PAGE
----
Characters such as Sola and Tars Tarkas stand out all the more for their willingness to be compassionate.

The thin atmosphere of Mars is maintained at a huge fortress which can only be accessed by particular thought patterns. Martians are able to read each other’s minds, but can’t read John’s. What he learns during a short respite there can save the world.

John himself is often a fine scientific observer. He marvels at all he sees and is fascinated by Mars and it’s societies just as the reader is.

While not indifferent to lives lost in the many huge battles that take place–with hundreds of thousands of lives lost, he takes it in stride.

He often prides himself on being a “Virginia gentleman”. He never gives up, and once he realizes he loves Dejah Thoris, he’ll do everything he can to free her and get her home.

I am hoping to find editions of the books with the original illustrations, the scenes and characters are so vivid, but I’d love to see more.

I also would like to know more about Edgar Rice Burroughs, who created these astonishing stories.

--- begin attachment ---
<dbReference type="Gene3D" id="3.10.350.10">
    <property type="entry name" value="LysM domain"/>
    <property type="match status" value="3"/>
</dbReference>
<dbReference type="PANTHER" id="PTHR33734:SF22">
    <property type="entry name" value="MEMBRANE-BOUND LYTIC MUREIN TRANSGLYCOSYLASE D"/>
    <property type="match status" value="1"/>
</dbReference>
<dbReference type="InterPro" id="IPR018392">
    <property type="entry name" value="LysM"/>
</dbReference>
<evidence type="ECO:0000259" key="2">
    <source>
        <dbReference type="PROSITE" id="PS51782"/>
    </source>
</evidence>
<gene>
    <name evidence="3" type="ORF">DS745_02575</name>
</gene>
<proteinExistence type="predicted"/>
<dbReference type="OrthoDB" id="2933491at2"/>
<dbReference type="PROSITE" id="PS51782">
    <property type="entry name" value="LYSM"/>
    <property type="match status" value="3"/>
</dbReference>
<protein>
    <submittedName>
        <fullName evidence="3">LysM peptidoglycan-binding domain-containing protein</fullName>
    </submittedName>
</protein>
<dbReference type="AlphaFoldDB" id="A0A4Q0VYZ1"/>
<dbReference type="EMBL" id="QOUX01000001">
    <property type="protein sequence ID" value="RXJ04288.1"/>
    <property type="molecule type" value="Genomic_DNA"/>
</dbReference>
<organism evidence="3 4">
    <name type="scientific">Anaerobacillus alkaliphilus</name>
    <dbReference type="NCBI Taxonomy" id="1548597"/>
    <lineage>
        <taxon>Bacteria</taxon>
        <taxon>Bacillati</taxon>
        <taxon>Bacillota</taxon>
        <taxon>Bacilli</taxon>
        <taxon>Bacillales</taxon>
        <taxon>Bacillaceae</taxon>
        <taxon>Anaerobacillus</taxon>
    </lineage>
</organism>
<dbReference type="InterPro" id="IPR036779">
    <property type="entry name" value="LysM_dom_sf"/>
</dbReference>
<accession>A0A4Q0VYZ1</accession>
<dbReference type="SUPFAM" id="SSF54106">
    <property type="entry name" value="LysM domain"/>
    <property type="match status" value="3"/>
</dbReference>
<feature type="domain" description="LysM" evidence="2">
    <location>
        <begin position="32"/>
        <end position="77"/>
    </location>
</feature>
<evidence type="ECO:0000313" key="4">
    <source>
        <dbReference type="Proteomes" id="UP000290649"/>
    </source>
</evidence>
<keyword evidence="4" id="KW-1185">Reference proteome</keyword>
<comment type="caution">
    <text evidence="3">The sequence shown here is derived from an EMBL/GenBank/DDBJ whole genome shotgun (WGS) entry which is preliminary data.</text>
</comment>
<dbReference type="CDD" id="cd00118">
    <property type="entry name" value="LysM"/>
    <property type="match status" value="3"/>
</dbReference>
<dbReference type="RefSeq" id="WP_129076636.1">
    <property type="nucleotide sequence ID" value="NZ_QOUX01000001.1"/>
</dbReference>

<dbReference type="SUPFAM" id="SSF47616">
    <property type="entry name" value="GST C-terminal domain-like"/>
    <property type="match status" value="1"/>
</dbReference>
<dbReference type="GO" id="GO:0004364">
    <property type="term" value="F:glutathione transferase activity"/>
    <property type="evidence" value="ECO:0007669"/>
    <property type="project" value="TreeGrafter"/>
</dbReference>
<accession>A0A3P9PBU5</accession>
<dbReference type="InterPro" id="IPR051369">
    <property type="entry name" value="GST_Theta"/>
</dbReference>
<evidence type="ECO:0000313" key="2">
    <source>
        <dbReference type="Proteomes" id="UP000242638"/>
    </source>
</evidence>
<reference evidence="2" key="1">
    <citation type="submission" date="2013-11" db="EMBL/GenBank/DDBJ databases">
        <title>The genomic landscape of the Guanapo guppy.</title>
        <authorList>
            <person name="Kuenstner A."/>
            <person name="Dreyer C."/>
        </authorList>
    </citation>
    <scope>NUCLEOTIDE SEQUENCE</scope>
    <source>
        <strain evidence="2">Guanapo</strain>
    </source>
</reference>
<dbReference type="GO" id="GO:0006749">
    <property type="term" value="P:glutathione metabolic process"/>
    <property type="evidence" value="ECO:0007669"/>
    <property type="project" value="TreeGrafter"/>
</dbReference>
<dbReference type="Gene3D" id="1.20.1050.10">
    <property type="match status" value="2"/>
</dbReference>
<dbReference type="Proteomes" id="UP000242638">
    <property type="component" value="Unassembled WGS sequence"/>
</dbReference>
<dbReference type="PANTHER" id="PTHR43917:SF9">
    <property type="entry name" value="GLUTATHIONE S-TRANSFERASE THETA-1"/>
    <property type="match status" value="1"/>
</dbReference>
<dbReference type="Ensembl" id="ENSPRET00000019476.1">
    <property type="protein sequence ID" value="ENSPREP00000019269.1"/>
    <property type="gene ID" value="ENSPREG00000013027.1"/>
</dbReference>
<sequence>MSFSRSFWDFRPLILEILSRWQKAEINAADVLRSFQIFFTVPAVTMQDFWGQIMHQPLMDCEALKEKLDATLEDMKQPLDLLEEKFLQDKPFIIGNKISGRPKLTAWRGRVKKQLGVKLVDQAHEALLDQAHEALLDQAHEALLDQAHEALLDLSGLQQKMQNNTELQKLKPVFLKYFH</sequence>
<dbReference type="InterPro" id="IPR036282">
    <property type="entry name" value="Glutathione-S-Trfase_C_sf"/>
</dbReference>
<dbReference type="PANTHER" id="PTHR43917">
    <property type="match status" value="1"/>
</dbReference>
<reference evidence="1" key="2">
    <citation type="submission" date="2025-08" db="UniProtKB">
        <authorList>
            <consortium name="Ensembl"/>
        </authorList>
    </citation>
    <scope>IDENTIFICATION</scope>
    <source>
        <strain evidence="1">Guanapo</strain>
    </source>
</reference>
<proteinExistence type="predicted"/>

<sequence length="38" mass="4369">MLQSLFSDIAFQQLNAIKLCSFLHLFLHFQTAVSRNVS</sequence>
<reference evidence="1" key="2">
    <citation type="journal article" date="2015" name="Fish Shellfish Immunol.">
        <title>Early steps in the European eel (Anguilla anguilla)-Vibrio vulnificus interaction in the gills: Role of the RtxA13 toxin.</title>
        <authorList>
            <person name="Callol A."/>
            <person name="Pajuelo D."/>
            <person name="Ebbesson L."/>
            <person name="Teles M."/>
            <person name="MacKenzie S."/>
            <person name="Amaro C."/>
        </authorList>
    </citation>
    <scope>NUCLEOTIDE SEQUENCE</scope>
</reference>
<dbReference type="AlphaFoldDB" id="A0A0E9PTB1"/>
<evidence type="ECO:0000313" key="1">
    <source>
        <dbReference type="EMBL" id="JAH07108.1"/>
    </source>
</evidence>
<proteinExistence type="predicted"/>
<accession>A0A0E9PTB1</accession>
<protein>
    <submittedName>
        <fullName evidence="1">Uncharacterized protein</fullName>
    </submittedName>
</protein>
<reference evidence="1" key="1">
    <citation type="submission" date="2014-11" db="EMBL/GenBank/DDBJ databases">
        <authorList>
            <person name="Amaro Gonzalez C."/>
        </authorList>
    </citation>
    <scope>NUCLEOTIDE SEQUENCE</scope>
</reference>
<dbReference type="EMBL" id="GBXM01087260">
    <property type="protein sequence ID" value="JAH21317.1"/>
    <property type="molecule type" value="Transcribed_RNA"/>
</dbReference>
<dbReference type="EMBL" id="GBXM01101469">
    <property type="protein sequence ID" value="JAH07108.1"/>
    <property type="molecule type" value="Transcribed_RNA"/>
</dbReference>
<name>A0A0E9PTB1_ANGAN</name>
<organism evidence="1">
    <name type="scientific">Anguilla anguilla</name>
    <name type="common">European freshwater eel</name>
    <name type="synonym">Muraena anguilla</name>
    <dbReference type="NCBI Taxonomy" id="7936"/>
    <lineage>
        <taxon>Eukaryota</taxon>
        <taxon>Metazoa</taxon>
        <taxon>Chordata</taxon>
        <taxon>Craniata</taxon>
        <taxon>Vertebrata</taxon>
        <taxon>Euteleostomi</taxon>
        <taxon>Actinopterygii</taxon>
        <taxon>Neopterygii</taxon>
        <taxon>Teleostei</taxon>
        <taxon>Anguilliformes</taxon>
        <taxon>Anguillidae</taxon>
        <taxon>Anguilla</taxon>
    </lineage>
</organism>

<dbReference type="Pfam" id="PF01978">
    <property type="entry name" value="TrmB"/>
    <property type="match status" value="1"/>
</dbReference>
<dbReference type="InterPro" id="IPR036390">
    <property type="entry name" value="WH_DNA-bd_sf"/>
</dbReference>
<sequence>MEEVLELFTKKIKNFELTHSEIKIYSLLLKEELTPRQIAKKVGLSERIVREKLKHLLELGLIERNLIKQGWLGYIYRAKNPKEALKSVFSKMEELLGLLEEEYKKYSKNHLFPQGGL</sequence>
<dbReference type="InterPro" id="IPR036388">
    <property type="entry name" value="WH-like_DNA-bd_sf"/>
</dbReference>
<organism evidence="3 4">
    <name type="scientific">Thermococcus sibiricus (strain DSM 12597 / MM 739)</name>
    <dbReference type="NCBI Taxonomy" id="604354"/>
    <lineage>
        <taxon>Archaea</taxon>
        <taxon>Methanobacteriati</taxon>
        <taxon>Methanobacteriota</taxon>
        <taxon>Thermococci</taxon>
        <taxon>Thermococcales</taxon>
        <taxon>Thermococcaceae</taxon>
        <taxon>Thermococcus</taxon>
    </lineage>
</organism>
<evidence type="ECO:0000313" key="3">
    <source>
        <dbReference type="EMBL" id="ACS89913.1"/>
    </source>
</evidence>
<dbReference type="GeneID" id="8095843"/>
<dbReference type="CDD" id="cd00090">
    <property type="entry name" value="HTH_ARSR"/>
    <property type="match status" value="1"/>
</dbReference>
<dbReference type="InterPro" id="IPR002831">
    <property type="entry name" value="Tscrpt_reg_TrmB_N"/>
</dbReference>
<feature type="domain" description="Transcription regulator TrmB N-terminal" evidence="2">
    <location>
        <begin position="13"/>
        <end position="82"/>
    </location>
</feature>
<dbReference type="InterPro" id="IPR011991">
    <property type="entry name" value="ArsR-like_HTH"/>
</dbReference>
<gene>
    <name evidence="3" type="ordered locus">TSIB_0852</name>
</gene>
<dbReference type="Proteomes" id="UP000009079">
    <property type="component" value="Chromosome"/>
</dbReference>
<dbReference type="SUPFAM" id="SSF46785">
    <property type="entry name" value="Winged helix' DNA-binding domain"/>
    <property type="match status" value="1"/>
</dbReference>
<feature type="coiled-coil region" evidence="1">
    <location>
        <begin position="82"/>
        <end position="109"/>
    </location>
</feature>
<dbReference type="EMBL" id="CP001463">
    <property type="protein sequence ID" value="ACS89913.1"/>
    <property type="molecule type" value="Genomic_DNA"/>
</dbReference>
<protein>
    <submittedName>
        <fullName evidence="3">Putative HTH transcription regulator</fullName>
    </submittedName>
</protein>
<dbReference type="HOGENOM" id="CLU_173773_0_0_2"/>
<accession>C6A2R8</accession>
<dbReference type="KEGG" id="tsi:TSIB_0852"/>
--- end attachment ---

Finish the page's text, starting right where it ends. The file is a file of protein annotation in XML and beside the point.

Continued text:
Monthly Wrapup

I’m going to do a Monthly Wrapup here, and how easy it is to do when you don’t post anything! Looking at my post count for 2017, we were at FIVE POSTS. Yikes! I’m going to give myself a goal of one hundred posts for the year in 2018.

I learned a great deal about using memes and other types of blog post prompts this month on my DOA blog. There turn out to be many memes for book blogs. Some of the ones I liked and will try are:

Bookmark Monday (I’ve learned you can put PDF’s easily into a WordPress post, whilst Blogger makes you use the Paid for Feature Google Drive). Let’s see what I can come up with!

First paragraph Tuesday Either from a currently being read book, or perhaps a favorite that starts off really well.

Waiting On Wednesday or something like it. The Breaking the Spine blog started the idea of posting on Wednesdays a few titles you’re looking forward to. She inexplicably vanished from her own blog, with no updates since August of 2016 (see, I’m not so bad). She had links to other people’s blogs who did the Waiting on Wednesday meme, over 1600! Still a good idea to feature things you’ve heard about that week that look good.

Books to Film

Books to Television

Thursday Quotables A quote from your current book or a favorite.

Friday 56 Any sentence from page 56 of any book.